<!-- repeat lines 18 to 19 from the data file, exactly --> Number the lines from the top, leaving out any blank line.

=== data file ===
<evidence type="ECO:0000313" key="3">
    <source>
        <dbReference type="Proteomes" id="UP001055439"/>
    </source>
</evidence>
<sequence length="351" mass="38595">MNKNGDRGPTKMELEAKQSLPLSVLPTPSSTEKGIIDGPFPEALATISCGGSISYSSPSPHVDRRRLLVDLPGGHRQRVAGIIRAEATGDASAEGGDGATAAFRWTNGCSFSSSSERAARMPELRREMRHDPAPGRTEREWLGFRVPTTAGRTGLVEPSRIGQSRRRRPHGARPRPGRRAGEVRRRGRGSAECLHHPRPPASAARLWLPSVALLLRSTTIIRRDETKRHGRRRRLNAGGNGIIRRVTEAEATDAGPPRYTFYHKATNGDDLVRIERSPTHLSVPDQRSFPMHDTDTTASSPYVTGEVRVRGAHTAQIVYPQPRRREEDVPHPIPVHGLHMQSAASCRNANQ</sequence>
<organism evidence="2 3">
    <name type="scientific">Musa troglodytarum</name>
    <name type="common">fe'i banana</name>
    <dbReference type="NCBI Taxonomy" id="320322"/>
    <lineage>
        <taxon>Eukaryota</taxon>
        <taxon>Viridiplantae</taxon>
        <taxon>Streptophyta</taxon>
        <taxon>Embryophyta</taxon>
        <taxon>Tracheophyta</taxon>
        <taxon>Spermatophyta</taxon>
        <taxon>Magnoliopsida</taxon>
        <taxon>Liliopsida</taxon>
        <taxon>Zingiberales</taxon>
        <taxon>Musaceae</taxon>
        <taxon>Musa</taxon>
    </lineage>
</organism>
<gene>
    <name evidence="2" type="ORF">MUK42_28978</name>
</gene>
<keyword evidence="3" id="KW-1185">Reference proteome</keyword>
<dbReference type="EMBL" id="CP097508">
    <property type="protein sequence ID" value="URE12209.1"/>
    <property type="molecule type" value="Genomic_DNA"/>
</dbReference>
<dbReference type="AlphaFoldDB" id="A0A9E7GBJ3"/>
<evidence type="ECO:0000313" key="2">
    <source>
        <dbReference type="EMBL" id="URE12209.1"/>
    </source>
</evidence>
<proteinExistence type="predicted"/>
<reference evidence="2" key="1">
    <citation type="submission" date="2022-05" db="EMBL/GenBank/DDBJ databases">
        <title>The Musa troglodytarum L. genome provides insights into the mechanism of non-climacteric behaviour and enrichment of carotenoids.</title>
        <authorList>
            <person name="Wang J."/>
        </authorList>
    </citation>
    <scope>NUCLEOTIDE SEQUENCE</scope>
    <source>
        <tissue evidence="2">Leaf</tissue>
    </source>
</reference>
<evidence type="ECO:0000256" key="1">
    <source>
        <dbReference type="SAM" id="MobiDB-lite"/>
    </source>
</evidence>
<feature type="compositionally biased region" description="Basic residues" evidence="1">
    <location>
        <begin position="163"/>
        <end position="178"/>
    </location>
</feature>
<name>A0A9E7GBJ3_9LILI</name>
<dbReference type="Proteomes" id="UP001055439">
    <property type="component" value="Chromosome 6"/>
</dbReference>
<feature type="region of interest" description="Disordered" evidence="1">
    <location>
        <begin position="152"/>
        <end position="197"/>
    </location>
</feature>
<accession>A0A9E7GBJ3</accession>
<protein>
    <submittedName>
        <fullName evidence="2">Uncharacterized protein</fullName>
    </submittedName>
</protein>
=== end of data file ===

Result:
        <taxon>Magnoliopsida</taxon>
        <taxon>Liliopsida</taxon>